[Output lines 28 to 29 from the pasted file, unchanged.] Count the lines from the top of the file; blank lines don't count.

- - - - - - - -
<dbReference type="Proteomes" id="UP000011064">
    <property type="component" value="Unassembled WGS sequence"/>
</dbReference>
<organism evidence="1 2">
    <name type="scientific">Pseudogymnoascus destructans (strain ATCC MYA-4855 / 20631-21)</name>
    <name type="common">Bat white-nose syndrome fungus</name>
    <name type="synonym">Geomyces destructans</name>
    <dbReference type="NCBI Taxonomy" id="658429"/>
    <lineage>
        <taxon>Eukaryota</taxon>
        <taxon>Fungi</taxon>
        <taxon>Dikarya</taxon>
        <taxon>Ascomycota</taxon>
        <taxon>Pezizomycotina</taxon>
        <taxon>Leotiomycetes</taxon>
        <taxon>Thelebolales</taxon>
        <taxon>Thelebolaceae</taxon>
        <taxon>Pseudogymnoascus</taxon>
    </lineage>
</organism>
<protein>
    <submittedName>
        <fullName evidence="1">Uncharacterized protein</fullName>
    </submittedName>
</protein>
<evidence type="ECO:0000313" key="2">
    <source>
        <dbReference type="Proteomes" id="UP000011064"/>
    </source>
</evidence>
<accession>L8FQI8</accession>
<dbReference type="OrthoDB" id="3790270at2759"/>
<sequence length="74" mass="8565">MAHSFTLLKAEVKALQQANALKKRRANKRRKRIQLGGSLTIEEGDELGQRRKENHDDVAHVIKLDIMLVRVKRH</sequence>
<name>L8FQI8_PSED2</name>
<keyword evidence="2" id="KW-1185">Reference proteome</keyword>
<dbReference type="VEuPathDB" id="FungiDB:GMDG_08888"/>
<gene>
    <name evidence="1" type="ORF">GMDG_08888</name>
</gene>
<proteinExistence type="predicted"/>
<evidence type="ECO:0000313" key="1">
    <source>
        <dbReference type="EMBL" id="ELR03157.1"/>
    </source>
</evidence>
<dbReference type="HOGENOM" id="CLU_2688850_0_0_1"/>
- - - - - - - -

        <dbReference type="Proteomes" id="UP000011064"/>
    </source>